The basis for math instruction is often the rote memorization of counting, math facts, and a chain of isolated steps to get a “correct” answer for basic math functions. We memorize addition and subtraction facts and then use them to follow a series of tasks to get answers to multiplication and division …set up the bracket; put the dividend inside and the divider on the outside; use multiplication facts to see how many times the divider gozinta (goes into–we called it “gozinta math” because that is what it sounds like to kids trying to follow along in class) the dividend from left to right–even though we usually start with the ones column–and go from there using multiplication and subtraction facts until we finally reach the ones column and find out if the problem comes out even or has a remainder.
365 divided by 17 equals 21 with a remainder of 8. Now, pray tell, what did we do? In substandard classrooms we got an A on our paper because we got the right answer, but in a set theory classroom the learning has just begun. The object of the lesson and the challenge of Common Core are to be sure students know when to apply division to solve, not just math problems, but legitimate, real world posers.
Set theory is based on understanding. It incorporates much more than rote learning. By using our base ten system and set theory, we learn such tid-bits as “addition puts together and subtraction takes apart what addition has done.” Same relation with multiplication putting together, not individuals like addition, rather equal sets into a larger group, which division can undo. 3×5 is putting together three sets of five items or 15 items in all. 15 divided by 5 is the undoing of multiplication by repeatedly subtracting sets of five from 15 to see how many sets there were originally–15 grapes with five grapes repeatedly taken away three times shows that three kids could get five grapes each to share evenly. 3×5=15, 5×3=15, 15÷3=5, and 15÷5=3. They are all related and if we know the theory, learning one is sufficient to learn all four. Easier!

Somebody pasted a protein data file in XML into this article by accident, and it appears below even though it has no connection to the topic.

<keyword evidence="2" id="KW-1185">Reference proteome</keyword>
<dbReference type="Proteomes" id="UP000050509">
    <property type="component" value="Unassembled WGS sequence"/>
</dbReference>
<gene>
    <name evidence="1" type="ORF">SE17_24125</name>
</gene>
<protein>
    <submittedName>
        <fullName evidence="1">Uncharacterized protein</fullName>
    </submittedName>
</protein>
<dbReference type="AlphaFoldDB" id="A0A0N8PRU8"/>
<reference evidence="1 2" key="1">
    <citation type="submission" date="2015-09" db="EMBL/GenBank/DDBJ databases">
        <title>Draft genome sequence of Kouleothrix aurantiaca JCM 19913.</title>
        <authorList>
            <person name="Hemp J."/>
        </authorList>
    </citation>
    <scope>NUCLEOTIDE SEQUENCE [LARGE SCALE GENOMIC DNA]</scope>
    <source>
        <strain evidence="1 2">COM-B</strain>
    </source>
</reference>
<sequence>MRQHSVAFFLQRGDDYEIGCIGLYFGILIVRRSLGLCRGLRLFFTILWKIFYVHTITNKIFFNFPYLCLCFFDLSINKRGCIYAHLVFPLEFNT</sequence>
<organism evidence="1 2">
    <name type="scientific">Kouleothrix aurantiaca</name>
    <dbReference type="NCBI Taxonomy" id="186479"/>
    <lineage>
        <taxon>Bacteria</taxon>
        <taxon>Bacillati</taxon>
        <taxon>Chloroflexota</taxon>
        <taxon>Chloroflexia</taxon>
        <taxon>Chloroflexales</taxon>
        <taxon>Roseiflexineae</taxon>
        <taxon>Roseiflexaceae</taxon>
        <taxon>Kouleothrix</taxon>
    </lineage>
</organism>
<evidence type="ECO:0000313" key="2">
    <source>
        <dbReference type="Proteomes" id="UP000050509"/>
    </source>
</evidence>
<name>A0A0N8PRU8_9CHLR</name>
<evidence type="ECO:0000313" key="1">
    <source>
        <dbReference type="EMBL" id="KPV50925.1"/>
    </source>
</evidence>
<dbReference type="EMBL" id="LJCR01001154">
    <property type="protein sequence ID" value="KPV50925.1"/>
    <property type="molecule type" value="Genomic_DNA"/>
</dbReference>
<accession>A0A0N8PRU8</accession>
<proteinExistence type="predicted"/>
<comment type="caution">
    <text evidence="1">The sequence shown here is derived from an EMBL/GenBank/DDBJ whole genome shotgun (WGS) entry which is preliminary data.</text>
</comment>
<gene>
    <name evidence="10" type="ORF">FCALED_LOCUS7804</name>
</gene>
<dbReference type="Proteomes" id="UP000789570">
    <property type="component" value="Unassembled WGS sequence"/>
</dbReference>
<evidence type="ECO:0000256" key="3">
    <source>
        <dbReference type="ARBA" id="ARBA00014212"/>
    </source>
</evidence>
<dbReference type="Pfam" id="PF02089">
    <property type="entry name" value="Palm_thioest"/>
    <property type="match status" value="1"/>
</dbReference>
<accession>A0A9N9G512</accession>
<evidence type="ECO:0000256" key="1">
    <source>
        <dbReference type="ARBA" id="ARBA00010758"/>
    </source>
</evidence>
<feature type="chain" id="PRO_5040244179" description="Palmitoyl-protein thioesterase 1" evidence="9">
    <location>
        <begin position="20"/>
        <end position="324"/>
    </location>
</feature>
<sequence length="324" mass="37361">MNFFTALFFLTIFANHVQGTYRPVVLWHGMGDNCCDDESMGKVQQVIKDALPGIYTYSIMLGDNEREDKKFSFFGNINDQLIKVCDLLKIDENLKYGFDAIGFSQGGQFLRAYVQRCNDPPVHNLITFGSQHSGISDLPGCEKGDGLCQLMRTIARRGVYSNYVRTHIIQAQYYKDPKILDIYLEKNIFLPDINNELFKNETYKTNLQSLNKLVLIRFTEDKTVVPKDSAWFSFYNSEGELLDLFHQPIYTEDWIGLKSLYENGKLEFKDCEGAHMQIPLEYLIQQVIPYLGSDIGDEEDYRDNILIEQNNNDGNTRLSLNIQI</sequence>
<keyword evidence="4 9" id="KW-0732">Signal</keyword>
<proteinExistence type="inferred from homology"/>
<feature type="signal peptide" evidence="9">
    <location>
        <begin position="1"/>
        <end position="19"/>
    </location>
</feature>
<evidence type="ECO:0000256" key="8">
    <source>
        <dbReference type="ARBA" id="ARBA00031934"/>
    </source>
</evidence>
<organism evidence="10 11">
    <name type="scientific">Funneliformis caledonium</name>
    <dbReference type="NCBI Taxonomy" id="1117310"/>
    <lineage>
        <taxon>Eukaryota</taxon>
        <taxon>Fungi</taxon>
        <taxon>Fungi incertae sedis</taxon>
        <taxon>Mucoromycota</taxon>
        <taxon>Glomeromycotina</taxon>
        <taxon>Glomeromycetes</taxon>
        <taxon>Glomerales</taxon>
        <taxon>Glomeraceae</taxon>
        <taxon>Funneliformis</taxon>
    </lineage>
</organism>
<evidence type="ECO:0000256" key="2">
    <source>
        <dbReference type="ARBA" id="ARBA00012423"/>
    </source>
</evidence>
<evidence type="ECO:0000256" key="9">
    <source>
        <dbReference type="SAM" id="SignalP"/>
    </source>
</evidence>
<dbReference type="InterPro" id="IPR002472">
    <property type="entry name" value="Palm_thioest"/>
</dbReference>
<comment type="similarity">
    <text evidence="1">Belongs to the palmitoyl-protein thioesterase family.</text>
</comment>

Many, many students are successful at learning the rote skills of math facts and then applying the system to solve the problem in a school setting, but many are not. So, teachers need more tools than merely the more abstract version of math instruction. Set theory provides a more tangible way to direct students at sea. There is no rule stating one must use the division grid. If one understands base 10 and that division is repeated subtraction one can solve the problem with another method. What is wrong with that?
In the problem above, 365 items in a group can render at least 10 groups of 17 or 170 items taken away leaving 195 items in the original group. 10 more groups of 17 can be removed, or 170 more leaving only 25 items in our original group. We see that one more set of 17 can be subtracted leaving 8 items that will not fit into a complete set of 17, ergo, 10 groups plus 10 more groups, plus one more makes 21 groups of 17 taken from the original 365 with 8 stray items remaining as a partial set. 21 remainder 8–same answer. If that seems awkward and more time consuming than the “traditional” way, it isn’t if you practice. Plus you now have the added understanding of what division is all about and can generalize the skill when division is needed in a life situation.
Teachers need a large tool kit to help all students with many different learning styles attain proficiency. A national set of Common Core standards that offer extensive varieties of approaches to thinking and problem solving, from which teachers can pick and choose, is the best way to start.